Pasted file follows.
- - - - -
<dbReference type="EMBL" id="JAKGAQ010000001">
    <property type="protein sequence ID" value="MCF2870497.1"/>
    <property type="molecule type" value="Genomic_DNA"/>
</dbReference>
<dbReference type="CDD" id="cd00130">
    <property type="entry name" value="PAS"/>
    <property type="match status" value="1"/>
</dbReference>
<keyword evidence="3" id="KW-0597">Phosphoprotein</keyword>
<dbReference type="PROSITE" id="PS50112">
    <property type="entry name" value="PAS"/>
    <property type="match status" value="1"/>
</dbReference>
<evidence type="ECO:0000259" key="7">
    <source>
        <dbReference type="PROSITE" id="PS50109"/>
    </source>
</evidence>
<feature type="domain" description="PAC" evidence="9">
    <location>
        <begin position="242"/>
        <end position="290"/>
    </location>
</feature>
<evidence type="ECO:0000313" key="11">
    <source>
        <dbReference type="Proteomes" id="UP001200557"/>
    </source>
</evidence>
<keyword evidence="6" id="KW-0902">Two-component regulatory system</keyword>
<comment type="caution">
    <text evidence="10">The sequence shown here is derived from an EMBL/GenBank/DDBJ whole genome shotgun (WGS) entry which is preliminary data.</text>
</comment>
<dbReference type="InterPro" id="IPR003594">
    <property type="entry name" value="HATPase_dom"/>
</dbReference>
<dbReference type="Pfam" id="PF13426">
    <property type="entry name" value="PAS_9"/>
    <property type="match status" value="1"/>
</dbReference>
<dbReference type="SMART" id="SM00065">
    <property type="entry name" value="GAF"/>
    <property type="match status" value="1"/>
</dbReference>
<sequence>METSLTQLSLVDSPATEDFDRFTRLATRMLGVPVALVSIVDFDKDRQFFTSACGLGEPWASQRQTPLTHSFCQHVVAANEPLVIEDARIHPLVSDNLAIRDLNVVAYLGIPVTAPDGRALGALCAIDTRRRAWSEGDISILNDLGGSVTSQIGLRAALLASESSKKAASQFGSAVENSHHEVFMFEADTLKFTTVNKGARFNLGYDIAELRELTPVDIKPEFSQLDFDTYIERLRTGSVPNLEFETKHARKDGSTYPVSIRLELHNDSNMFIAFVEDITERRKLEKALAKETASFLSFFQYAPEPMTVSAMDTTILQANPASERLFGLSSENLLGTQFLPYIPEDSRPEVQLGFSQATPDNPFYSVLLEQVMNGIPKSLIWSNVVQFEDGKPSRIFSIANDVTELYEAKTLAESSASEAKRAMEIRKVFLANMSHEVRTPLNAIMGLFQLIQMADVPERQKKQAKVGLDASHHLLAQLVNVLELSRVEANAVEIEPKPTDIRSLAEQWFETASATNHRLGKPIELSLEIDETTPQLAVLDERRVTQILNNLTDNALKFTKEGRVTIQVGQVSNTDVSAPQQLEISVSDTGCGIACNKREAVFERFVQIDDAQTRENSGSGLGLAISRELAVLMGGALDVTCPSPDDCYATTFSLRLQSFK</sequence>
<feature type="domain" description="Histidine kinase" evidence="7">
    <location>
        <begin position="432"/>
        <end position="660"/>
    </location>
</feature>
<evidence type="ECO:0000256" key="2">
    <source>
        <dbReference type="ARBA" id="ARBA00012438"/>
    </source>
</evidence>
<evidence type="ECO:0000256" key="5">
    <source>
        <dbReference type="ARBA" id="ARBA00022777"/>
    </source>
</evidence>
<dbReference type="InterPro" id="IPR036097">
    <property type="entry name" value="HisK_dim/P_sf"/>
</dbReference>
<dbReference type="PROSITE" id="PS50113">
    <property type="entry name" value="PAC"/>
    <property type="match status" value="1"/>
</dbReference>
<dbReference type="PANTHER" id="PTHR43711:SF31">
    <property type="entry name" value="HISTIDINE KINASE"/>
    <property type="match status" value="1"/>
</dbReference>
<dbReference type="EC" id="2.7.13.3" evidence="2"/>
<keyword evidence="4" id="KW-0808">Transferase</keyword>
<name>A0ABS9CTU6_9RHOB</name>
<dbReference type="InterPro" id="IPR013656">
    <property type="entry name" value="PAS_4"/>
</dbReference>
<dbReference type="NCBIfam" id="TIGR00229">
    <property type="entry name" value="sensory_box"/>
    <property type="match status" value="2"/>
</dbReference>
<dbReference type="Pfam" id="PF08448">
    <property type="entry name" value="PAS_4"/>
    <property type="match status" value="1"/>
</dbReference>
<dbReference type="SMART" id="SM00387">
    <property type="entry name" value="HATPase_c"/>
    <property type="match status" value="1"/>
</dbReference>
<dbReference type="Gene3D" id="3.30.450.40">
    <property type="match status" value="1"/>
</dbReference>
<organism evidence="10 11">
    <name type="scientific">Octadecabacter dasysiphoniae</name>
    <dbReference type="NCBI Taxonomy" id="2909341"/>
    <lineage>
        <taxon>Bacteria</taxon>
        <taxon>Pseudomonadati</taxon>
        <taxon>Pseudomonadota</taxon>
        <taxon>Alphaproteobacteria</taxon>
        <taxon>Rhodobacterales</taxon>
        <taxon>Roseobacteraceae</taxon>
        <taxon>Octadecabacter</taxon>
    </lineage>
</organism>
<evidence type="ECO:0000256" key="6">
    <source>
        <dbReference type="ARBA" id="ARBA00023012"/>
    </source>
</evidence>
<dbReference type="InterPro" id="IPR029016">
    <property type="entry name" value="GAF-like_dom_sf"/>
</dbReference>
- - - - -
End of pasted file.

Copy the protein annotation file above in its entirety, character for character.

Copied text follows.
<dbReference type="EMBL" id="JAKGAQ010000001">
    <property type="protein sequence ID" value="MCF2870497.1"/>
    <property type="molecule type" value="Genomic_DNA"/>
</dbReference>
<dbReference type="CDD" id="cd00130">
    <property type="entry name" value="PAS"/>
    <property type="match status" value="1"/>
</dbReference>
<keyword evidence="3" id="KW-0597">Phosphoprotein</keyword>
<dbReference type="PROSITE" id="PS50112">
    <property type="entry name" value="PAS"/>
    <property type="match status" value="1"/>
</dbReference>
<evidence type="ECO:0000259" key="7">
    <source>
        <dbReference type="PROSITE" id="PS50109"/>
    </source>
</evidence>
<feature type="domain" description="PAC" evidence="9">
    <location>
        <begin position="242"/>
        <end position="290"/>
    </location>
</feature>
<evidence type="ECO:0000313" key="11">
    <source>
        <dbReference type="Proteomes" id="UP001200557"/>
    </source>
</evidence>
<keyword evidence="6" id="KW-0902">Two-component regulatory system</keyword>
<comment type="caution">
    <text evidence="10">The sequence shown here is derived from an EMBL/GenBank/DDBJ whole genome shotgun (WGS) entry which is preliminary data.</text>
</comment>
<dbReference type="InterPro" id="IPR003594">
    <property type="entry name" value="HATPase_dom"/>
</dbReference>
<dbReference type="Pfam" id="PF13426">
    <property type="entry name" value="PAS_9"/>
    <property type="match status" value="1"/>
</dbReference>
<dbReference type="SMART" id="SM00065">
    <property type="entry name" value="GAF"/>
    <property type="match status" value="1"/>
</dbReference>
<sequence>METSLTQLSLVDSPATEDFDRFTRLATRMLGVPVALVSIVDFDKDRQFFTSACGLGEPWASQRQTPLTHSFCQHVVAANEPLVIEDARIHPLVSDNLAIRDLNVVAYLGIPVTAPDGRALGALCAIDTRRRAWSEGDISILNDLGGSVTSQIGLRAALLASESSKKAASQFGSAVENSHHEVFMFEADTLKFTTVNKGARFNLGYDIAELRELTPVDIKPEFSQLDFDTYIERLRTGSVPNLEFETKHARKDGSTYPVSIRLELHNDSNMFIAFVEDITERRKLEKALAKETASFLSFFQYAPEPMTVSAMDTTILQANPASERLFGLSSENLLGTQFLPYIPEDSRPEVQLGFSQATPDNPFYSVLLEQVMNGIPKSLIWSNVVQFEDGKPSRIFSIANDVTELYEAKTLAESSASEAKRAMEIRKVFLANMSHEVRTPLNAIMGLFQLIQMADVPERQKKQAKVGLDASHHLLAQLVNVLELSRVEANAVEIEPKPTDIRSLAEQWFETASATNHRLGKPIELSLEIDETTPQLAVLDERRVTQILNNLTDNALKFTKEGRVTIQVGQVSNTDVSAPQQLEISVSDTGCGIACNKREAVFERFVQIDDAQTRENSGSGLGLAISRELAVLMGGALDVTCPSPDDCYATTFSLRLQSFK</sequence>
<feature type="domain" description="Histidine kinase" evidence="7">
    <location>
        <begin position="432"/>
        <end position="660"/>
    </location>
</feature>
<evidence type="ECO:0000256" key="2">
    <source>
        <dbReference type="ARBA" id="ARBA00012438"/>
    </source>
</evidence>
<evidence type="ECO:0000256" key="5">
    <source>
        <dbReference type="ARBA" id="ARBA00022777"/>
    </source>
</evidence>
<dbReference type="InterPro" id="IPR036097">
    <property type="entry name" value="HisK_dim/P_sf"/>
</dbReference>
<dbReference type="PROSITE" id="PS50113">
    <property type="entry name" value="PAC"/>
    <property type="match status" value="1"/>
</dbReference>
<dbReference type="PANTHER" id="PTHR43711:SF31">
    <property type="entry name" value="HISTIDINE KINASE"/>
    <property type="match status" value="1"/>
</dbReference>
<dbReference type="EC" id="2.7.13.3" evidence="2"/>
<keyword evidence="4" id="KW-0808">Transferase</keyword>
<name>A0ABS9CTU6_9RHOB</name>
<dbReference type="InterPro" id="IPR013656">
    <property type="entry name" value="PAS_4"/>
</dbReference>
<dbReference type="NCBIfam" id="TIGR00229">
    <property type="entry name" value="sensory_box"/>
    <property type="match status" value="2"/>
</dbReference>
<dbReference type="Pfam" id="PF08448">
    <property type="entry name" value="PAS_4"/>
    <property type="match status" value="1"/>
</dbReference>
<dbReference type="SMART" id="SM00387">
    <property type="entry name" value="HATPase_c"/>
    <property type="match status" value="1"/>
</dbReference>
<dbReference type="Gene3D" id="3.30.450.40">
    <property type="match status" value="1"/>
</dbReference>
<organism evidence="10 11">
    <name type="scientific">Octadecabacter dasysiphoniae</name>
    <dbReference type="NCBI Taxonomy" id="2909341"/>
    <lineage>
        <taxon>Bacteria</taxon>
        <taxon>Pseudomonadati</taxon>
        <taxon>Pseudomonadota</taxon>
        <taxon>Alphaproteobacteria</taxon>
        <taxon>Rhodobacterales</taxon>
        <taxon>Roseobacteraceae</taxon>
        <taxon>Octadecabacter</taxon>
    </lineage>
</organism>
<evidence type="ECO:0000256" key="6">
    <source>
        <dbReference type="ARBA" id="ARBA00023012"/>
    </source>
</evidence>
<dbReference type="InterPro" id="IPR029016">
    <property type="entry name" value="GAF-like_dom_sf"/>
</dbReference>